I know this post is super long, which I apologize for but I just wanted to make sure I didn’t leave anything out! I’ll make sure to post some pictures soon. Thank you to everyone following along with our story and rooting for their recovery!

Re: I rescued two severely handicapped juveniles

PostPosted: Sun Oct 25, 2020 12:08 am
by Drache613

Terrific update, thanks!
So you have named them Maxx & Nemo, that is very cute. I don't think you are selfish at
all. It doesn't sound like they are in pain, just having physical problems from poor care,
previously. I think oftentimes vets are too quick to suggest putting them down, without giving
them time to heal. Reptiles heal very slowly, thus, they become ill very slowly which is why
they don't always show signs of becoming sick very quickly until they all of the sudden are
Metabolic bone issues cause paralysis both temporary & permanent because of the neurological
damage. It sounds like to me that they are responding pretty well so as long as you enjoy them
& they don't seem to be suffering then there is no reason at all they can't have a happy life with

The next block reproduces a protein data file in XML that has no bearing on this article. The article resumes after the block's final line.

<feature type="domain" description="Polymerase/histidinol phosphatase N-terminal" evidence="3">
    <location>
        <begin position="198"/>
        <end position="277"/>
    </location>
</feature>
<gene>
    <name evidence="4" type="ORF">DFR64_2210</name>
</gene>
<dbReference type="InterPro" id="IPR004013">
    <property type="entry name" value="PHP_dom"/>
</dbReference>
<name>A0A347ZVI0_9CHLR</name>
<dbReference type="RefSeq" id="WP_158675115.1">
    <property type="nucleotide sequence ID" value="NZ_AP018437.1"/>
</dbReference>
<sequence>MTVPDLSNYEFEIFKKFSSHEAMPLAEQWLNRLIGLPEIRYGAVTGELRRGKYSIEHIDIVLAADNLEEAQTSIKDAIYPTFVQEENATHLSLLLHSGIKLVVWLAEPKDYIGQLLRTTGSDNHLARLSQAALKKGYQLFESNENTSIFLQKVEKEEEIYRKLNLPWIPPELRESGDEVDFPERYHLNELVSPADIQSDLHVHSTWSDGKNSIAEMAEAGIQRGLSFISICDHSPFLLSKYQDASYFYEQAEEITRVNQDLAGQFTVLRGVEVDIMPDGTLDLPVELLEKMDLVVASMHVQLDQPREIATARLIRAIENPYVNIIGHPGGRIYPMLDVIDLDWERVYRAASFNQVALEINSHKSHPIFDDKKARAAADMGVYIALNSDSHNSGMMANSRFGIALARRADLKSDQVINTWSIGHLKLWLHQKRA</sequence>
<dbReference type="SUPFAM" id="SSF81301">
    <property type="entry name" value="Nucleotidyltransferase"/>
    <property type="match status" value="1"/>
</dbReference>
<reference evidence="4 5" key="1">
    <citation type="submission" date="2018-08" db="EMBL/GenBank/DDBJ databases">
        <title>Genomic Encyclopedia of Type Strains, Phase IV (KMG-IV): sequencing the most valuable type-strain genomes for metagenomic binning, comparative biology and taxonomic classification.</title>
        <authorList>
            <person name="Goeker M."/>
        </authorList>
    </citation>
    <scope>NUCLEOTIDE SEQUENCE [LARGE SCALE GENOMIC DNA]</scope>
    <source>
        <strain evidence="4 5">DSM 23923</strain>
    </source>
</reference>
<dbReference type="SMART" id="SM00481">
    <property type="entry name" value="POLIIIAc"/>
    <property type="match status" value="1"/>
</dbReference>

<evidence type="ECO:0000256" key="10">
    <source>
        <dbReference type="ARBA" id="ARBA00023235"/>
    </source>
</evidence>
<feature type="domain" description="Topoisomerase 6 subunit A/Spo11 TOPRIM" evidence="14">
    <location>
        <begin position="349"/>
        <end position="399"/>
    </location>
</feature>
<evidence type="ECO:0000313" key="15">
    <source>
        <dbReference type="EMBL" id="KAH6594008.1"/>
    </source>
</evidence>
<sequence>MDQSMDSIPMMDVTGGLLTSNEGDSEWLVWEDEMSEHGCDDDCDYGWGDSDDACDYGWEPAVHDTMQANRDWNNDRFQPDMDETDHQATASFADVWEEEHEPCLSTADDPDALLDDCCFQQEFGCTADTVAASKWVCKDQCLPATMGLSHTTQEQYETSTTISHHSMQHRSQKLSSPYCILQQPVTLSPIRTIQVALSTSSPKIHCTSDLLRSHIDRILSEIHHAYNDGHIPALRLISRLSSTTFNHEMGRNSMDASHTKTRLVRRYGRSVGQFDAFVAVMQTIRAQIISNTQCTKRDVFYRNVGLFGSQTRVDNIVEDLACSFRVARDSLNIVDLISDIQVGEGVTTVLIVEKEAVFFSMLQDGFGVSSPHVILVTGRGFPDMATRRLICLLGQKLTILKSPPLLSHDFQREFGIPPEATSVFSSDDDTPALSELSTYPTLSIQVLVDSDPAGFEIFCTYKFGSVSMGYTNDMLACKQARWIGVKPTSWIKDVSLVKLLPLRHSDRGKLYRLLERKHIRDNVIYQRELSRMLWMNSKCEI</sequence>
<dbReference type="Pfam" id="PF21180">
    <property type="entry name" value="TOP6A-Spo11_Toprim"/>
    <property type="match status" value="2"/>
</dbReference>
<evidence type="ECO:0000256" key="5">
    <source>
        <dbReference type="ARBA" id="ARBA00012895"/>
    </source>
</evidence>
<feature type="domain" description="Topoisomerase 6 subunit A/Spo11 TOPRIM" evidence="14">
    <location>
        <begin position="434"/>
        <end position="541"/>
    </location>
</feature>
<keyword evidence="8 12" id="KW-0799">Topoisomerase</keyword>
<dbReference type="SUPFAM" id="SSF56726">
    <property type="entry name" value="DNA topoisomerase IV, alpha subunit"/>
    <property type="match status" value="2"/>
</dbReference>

When they have seizures or episodes, their muscles can freeze up so they just don't respond or
don't want to try to move if they aren't able to. It probably does cause some pain but mostly just
the inability to move because of improper muscle & nerve firings.
The lighting should drastically help out for them! I totally agree that it is very fair to give them
more time, they do deserve that. I am happy to hear that they both have good appetites & are
going to the bathroom regularly, too. Hopefully Maxx's episodes will subside & completely go away
eventually. I'm glad to hear Nemo isn't flipping on his back as much either. I know this is a very
hard situation but keep working with them.
Let us know how they are doing & you can post updated pictures anytime!


Re: I rescued two severely handicapped juveniles

PostPosted: Tue Oct 27, 2020 1:14 pm
by jackiegrace